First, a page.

Social Construction and Little Else

…So basically I think it’s actually, like, socially constructed.


“Global Climate Change” and Peer Review

“I searched the Web of Science for peer-reviewed scientific articles published between 1 January 1991 and 9 November 2012 that have the keyword phrases “global warming” or “global climate change.” The search produced 13,950 articles. […] By my definition, 24 of the 13,950 articles, 0.17% or 1 in 581, clearly reject global warming or endorse a cause other than CO2 emissions for observed warming. […] The 24 articles have been cited a total of 113 times over the nearly 21-year period, for an average of close to 5 citations each.”

The Depths of North Korea and the Limits of Words

“One challenge I always have when I speak about North Korea is I run out of adjectives for how bad things are […] And the challenge with North Korea in particular is that things are so bad on such a scale and scope that it sounds fake. It sounds unfathomable, it’s impossible to really comprehend […] To go through that much risk, whatever you’re escaping from back home has to be pretty bad. Extraordinarily bad. Far worse than whatever you’re facing to get out of that place. So North Korea is that thing. It is that bad.”

Sociology and Actually Existing Cloaks of Invisibility

There’s news that allegedly the “first functional invisibility cloak” has been developed by a lab at Duke University.  (side note: umm AWESOME!)  While I’ll leave the scientific details of the “functional invisibility cloak” part of that claim to more qualified people, it is an opportune moment to share a Saturday Morning Breakfast Cereal comic which give … Continue reading

Slow restart

An AP photo used under fair use?

This is one of the best ledes to a story I’ve ever read: “Sudan has been doing some saber-rattling in the general direction of Israel since a weapons factory in Sudan was mysteriously bombed. Earlier this week, the Yarmouk complex, a state-owned weapons manufacturing complex in Khartoum and potentially a great name for a novel, met with an unfortunate accident when, according to Sundanese officials, four planes bombed it to pieces.”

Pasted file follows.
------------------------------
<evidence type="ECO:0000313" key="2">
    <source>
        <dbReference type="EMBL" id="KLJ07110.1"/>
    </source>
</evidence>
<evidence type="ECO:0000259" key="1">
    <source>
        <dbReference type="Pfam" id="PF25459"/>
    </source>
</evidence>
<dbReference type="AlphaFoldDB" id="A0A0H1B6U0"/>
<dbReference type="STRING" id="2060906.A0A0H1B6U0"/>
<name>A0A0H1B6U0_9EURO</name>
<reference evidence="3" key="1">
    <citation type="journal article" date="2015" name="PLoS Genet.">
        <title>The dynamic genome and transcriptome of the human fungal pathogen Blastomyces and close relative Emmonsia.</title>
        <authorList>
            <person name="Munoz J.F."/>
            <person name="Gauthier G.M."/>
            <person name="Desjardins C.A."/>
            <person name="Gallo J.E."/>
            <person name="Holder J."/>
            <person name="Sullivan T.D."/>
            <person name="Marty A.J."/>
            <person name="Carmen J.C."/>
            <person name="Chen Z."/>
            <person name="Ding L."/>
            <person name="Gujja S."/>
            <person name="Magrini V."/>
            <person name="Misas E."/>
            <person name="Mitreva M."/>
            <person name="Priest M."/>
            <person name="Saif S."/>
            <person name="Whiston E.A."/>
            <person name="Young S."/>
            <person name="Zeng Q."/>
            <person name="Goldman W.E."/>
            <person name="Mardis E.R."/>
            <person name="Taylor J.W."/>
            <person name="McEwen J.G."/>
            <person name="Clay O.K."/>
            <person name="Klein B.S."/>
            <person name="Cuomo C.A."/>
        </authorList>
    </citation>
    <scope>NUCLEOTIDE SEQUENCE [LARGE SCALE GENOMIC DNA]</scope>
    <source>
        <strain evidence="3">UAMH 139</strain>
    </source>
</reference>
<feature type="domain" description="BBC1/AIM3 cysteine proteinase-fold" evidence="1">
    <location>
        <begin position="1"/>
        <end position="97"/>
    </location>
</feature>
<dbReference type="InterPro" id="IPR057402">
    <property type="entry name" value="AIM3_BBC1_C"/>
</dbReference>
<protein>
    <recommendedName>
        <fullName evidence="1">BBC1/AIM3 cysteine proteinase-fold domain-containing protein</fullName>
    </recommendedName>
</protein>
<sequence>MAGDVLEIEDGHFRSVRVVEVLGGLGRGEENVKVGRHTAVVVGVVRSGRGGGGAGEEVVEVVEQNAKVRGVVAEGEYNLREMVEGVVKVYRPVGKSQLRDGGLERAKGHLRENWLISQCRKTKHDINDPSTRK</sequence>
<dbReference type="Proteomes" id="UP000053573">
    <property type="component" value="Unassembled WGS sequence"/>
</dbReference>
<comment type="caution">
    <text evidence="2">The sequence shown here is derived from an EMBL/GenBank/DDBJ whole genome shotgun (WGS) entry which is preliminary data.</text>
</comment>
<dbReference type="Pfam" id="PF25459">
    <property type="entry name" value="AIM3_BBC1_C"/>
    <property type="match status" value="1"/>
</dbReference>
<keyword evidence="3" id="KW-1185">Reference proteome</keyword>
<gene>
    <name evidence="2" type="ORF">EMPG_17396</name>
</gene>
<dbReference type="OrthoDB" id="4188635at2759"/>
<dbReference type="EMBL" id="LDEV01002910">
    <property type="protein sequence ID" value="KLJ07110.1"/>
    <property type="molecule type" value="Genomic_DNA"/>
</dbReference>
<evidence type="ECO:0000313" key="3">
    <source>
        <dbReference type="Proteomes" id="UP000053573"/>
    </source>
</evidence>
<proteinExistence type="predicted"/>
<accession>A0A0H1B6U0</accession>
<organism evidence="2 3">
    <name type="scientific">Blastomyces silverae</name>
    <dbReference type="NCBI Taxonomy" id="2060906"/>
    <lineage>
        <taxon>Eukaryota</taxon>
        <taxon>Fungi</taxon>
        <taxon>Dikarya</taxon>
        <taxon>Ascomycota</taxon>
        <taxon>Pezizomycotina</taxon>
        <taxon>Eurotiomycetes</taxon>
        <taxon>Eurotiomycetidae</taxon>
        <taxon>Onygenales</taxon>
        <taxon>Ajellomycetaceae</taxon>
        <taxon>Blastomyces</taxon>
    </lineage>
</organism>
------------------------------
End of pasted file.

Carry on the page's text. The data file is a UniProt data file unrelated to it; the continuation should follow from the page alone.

Jokes, Group Dynamics, and “Thick” and “Thin” Religion

I have managed to come back to America, safely, but have been six cities in the past two weeks (Kayseri, Istanbul, Tel Aviv, New York, Boston, San Diego), and am traveling more or less constantly until school restarts after Labor Day (September 3rd, for your non-Americans).  I have several half written posts that I’ll try … Continue reading

Names, Property, and Other Things Worth Arguing About

The Vatican and Lima’s archbishop feel that Pontifical Catholic University of Peru (Pontificia Universidad Católica del Perú) is not sufficiently Catholic or Pontifical, and the administrators of Pontifical Catholic University of Peru feel that the Church should mind its own damn business. But is that all it’s about?

Mitt Romney, Muslim Conspiracy Theories, and the Many Ways to Read a Poll

Which is more newsworthy: idiots still thinking Barack Obama is a Muslim or idiots still thinking Mormonism will make Mitt Romney a bad President? Turns out, it depends on where you write.

Everyday Religion and a 1,000-Year-Old Book

The New York Times Magazine published an article on the Aleppo Codex, a 1,000 year old copy of the Hebrew Bible. What’s the mystery of its missing section? How would you describe the ancient relationship between the book and its community?

Books that Can’t Wait and Books that are Worth Returning to.

What’s the point of a book that disappears after two months? What’s the point of reading and rereading?